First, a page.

Episode 63:

The Power of Choice. How to use this in your Travel Business and Life to Grow with Clare Cope

You can listen directly here. 

Confused? Lost? Uncertain? These feelings are not unknown to us as humans, and at a guess, I would say each of us as Travel Advisors may have felt one or more of these emotions and feelings over the last couple of years, if not our entire Travel Business Career at different times. 

It’s these feelings and emotions that can also hinder us as humans to operate to the best of our capabilities even when trying to set our travel business up for success. 

If you have found yourself experiencing these feelings even recently, it’s ok, you are not alone. 

In today's episode, my discussion with Psychologist Clare Cope really opens up the thought process and ideas around focus, around choice and what we can and can’t control.  

Clare, in her profession and career, helps individuals, teams and businesses develop a pattern of thinking designed to help them get from where they are to where they want to be. 

She works through thought patterns to change perspective on how we are seeing things at the moment. 

We also discuss how to create a mindset for success despite all the things going on around us. 

The Power of Choice. Clare and I talk about this and how simple shifts can lift stress and weight off your shoulders. Not only that but also how this power can create a big impact on your mindset and travel business. 

What are the things that you can do right now for your travel business? What choice do you have right now? 

A big takeaway from this episode is around not being able to give, what you don’t have. I hope that resonates with you too. Being able to make decisions around what you CAN focus on and avoiding where possible or putting boundaries in place to not take on the ‘unknown.’ 

We encourage you to continue to be transparent, elevate yourself and show your expertise to your clients. 

Make sure you stay up to date with the podcast by subscribing and downloading our free resources and checklists to help you with your travel business and let us know what you want to learn about to help your travel business grow.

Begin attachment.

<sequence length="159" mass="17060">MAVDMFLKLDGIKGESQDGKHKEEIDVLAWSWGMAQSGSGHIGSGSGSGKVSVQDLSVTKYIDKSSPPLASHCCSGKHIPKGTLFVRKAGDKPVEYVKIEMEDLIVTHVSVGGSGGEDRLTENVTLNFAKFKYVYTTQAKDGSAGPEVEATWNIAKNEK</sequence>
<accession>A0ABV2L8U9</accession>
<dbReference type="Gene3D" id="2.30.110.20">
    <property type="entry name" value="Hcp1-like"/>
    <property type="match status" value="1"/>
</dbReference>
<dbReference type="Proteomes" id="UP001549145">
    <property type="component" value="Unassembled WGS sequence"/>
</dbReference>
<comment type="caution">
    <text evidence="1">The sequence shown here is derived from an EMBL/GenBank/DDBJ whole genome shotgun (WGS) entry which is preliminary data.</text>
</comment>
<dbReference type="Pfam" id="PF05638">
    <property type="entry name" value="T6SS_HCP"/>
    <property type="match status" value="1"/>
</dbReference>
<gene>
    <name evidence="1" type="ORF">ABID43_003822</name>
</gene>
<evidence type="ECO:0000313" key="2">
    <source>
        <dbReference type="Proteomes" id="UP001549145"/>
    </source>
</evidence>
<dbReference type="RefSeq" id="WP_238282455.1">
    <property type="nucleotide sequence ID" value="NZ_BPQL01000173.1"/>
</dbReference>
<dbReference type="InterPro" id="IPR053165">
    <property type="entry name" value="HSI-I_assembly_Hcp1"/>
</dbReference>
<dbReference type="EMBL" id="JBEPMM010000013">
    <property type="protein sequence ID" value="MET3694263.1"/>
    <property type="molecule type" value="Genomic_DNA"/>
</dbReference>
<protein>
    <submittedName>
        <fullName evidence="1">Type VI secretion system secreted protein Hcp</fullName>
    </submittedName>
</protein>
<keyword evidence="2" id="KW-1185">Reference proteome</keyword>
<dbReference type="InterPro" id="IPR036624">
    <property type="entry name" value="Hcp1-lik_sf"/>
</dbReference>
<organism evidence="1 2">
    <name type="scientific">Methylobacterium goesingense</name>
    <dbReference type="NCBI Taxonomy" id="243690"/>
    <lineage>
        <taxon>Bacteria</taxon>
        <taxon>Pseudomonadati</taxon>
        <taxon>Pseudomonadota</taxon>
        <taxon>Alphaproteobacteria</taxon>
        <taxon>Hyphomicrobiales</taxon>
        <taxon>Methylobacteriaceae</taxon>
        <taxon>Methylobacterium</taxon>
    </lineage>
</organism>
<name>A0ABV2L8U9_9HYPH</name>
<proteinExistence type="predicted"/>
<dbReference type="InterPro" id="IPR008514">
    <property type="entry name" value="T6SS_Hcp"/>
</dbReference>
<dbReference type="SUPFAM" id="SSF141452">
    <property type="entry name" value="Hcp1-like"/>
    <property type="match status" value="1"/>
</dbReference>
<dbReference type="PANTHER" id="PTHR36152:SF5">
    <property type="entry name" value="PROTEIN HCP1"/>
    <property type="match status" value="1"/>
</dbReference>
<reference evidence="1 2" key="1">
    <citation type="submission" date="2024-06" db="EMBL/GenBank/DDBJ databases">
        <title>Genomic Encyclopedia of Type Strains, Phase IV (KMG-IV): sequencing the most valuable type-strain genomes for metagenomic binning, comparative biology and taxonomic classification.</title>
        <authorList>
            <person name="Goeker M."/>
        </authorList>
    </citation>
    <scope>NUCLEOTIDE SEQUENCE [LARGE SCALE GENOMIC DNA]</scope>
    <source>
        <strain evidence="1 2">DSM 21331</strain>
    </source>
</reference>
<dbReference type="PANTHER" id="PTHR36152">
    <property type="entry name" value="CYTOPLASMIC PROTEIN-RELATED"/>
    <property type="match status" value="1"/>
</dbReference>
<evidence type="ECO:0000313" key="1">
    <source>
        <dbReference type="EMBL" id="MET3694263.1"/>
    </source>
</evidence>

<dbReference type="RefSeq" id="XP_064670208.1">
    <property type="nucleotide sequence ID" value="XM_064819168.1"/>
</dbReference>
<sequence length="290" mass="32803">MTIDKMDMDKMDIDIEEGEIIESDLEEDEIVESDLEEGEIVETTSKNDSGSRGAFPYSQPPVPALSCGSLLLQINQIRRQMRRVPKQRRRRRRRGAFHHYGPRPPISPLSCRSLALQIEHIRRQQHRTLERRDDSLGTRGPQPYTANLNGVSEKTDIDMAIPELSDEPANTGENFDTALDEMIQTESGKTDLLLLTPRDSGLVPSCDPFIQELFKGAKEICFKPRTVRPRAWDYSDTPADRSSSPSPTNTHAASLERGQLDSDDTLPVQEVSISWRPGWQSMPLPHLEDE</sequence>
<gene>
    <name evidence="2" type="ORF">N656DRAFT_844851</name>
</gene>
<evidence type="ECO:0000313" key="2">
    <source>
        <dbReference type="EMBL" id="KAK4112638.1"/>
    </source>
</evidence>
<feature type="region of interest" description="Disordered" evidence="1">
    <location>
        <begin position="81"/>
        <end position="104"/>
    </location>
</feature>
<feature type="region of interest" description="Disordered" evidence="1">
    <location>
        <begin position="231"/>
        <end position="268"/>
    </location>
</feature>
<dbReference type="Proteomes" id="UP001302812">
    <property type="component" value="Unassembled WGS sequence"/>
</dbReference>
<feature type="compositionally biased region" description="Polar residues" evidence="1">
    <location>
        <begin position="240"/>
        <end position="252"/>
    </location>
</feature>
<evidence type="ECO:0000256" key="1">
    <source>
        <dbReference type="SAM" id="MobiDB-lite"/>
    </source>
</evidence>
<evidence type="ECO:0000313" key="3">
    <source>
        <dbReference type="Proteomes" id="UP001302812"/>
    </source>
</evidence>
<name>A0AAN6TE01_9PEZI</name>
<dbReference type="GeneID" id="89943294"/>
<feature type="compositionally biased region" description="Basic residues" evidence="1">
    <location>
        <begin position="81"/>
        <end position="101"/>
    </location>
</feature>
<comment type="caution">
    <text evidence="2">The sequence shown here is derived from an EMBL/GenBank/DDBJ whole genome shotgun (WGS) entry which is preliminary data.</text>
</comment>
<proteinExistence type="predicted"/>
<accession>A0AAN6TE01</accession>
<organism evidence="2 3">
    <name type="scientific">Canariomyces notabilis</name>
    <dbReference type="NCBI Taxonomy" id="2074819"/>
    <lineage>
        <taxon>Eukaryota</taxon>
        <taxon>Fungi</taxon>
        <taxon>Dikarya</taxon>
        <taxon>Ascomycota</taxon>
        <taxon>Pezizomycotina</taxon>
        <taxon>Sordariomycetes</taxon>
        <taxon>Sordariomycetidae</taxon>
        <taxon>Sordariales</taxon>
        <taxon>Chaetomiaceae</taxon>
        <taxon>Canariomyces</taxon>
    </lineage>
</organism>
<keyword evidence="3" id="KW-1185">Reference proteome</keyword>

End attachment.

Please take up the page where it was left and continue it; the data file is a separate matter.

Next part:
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Links Mentioned in the Episode

Values Pendulum - Discover Your Lens

Complete your thought code profile 


Values Pendulum 

Thought Code 

Capability Development Solutions 

Clare’s Social Media Pages: Values Pendulum Facebook Page, Linkedin Page 

Quotes from this Episode

“If you're dealing with a lot more uncertainty and a lot more unknowns, the more you try to get that certainty. The more you try to ask the questions to get the answers that you think you need to have to provide the same level of certainty that you're providing for clients beforehand, the more you're going to feel unfulfilled, the more pressure you're going to put on yourself, the more stress because you just can't control that there's unknown for a reason”. - Clare Cope 

“People want to know that they are seen, that they are heard and that they matter” - Clare Cope 

“The only thing you have choice or power over is yourself” - Clare Cope

“Move from anger to compassion” - Clare Cope

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Show Transcription: 

Announcer: Welcome to Travel Agent Achievers. The place to learn how to grow your travel business and have fun with it. Join Roslyn and her guests as they walk you through proven steps to a fulfilling and profitable business.